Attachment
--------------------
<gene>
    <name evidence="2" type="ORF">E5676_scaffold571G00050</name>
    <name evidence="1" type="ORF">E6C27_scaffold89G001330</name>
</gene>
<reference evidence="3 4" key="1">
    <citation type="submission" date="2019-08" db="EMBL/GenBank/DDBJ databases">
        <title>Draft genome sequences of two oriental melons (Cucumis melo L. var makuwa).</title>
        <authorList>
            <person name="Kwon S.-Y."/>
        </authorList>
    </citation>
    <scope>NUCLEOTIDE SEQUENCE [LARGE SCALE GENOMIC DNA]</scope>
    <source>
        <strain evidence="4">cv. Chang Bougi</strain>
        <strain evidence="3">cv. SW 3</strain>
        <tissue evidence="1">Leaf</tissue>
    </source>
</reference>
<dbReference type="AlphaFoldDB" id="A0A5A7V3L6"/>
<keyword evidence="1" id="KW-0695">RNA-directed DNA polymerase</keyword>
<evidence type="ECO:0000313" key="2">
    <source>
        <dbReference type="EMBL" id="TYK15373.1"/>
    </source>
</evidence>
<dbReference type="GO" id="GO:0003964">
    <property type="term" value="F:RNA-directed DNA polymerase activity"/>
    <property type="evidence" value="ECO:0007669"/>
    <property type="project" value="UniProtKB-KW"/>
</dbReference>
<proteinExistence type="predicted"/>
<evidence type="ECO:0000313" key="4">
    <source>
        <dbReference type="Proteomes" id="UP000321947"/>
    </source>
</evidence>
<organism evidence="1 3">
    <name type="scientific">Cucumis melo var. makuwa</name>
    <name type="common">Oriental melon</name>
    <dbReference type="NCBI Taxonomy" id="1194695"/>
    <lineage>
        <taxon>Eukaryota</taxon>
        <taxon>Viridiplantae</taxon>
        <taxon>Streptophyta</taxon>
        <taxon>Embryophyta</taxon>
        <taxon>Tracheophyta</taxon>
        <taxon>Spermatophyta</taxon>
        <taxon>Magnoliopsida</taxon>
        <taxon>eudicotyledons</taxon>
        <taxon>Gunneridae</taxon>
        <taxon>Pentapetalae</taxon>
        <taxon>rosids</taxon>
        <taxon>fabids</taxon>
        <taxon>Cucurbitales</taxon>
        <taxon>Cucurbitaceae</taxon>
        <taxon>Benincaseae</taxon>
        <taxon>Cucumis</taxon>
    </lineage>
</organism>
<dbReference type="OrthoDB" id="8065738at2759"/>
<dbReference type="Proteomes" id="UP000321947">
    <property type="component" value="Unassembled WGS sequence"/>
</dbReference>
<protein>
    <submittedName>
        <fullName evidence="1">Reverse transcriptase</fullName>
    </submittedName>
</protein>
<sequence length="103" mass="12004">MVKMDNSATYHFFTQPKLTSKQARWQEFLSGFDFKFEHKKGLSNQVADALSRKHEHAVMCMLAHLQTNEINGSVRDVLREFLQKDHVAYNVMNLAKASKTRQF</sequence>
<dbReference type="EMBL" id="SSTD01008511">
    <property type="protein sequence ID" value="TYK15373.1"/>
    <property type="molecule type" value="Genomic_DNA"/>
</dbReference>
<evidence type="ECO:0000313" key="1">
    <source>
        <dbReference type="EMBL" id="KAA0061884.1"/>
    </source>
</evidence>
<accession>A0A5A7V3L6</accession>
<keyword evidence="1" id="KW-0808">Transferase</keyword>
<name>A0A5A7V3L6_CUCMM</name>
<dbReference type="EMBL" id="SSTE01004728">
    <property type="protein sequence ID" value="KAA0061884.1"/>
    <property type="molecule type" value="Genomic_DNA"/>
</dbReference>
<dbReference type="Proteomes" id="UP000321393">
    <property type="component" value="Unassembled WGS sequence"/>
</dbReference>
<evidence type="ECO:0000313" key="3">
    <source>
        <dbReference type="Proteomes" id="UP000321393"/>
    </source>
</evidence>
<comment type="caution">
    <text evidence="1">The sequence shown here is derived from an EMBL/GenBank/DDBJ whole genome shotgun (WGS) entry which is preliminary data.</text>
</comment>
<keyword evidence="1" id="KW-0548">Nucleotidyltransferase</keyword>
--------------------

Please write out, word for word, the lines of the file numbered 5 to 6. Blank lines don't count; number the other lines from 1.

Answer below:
<reference evidence="3 4" key="1">
    <citation type="submission" date="2019-08" db="EMBL/GenBank/DDBJ databases">